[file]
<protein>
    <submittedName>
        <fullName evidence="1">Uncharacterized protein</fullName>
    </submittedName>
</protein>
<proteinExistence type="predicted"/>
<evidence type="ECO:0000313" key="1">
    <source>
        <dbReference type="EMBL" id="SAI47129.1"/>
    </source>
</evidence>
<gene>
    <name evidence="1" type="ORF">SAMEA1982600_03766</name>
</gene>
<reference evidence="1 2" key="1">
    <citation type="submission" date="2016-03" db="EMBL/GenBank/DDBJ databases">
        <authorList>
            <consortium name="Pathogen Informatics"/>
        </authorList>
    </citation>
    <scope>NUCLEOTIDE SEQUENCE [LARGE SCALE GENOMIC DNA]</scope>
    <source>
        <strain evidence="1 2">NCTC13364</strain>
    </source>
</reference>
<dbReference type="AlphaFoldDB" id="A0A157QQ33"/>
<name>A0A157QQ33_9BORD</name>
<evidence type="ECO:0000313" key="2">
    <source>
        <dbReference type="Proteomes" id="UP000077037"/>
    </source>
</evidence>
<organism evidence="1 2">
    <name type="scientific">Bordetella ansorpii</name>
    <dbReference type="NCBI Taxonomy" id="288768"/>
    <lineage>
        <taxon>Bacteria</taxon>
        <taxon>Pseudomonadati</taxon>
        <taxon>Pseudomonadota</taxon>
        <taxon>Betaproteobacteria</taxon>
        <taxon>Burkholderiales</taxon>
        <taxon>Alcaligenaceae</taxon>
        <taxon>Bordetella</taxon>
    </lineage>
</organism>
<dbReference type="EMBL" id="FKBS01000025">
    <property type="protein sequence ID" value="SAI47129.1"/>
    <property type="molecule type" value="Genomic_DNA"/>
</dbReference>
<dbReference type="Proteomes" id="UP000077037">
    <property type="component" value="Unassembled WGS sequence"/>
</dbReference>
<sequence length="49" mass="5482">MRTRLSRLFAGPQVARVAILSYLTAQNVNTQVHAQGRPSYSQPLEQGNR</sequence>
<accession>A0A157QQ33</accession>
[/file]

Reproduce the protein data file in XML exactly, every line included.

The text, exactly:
<protein>
    <submittedName>
        <fullName evidence="1">Uncharacterized protein</fullName>
    </submittedName>
</protein>
<proteinExistence type="predicted"/>
<evidence type="ECO:0000313" key="1">
    <source>
        <dbReference type="EMBL" id="SAI47129.1"/>
    </source>
</evidence>
<gene>
    <name evidence="1" type="ORF">SAMEA1982600_03766</name>
</gene>
<reference evidence="1 2" key="1">
    <citation type="submission" date="2016-03" db="EMBL/GenBank/DDBJ databases">
        <authorList>
            <consortium name="Pathogen Informatics"/>
        </authorList>
    </citation>
    <scope>NUCLEOTIDE SEQUENCE [LARGE SCALE GENOMIC DNA]</scope>
    <source>
        <strain evidence="1 2">NCTC13364</strain>
    </source>
</reference>
<dbReference type="AlphaFoldDB" id="A0A157QQ33"/>
<name>A0A157QQ33_9BORD</name>
<evidence type="ECO:0000313" key="2">
    <source>
        <dbReference type="Proteomes" id="UP000077037"/>
    </source>
</evidence>
<organism evidence="1 2">
    <name type="scientific">Bordetella ansorpii</name>
    <dbReference type="NCBI Taxonomy" id="288768"/>
    <lineage>
        <taxon>Bacteria</taxon>
        <taxon>Pseudomonadati</taxon>
        <taxon>Pseudomonadota</taxon>
        <taxon>Betaproteobacteria</taxon>
        <taxon>Burkholderiales</taxon>
        <taxon>Alcaligenaceae</taxon>
        <taxon>Bordetella</taxon>
    </lineage>
</organism>
<dbReference type="EMBL" id="FKBS01000025">
    <property type="protein sequence ID" value="SAI47129.1"/>
    <property type="molecule type" value="Genomic_DNA"/>
</dbReference>
<dbReference type="Proteomes" id="UP000077037">
    <property type="component" value="Unassembled WGS sequence"/>
</dbReference>
<sequence length="49" mass="5482">MRTRLSRLFAGPQVARVAILSYLTAQNVNTQVHAQGRPSYSQPLEQGNR</sequence>
<accession>A0A157QQ33</accession>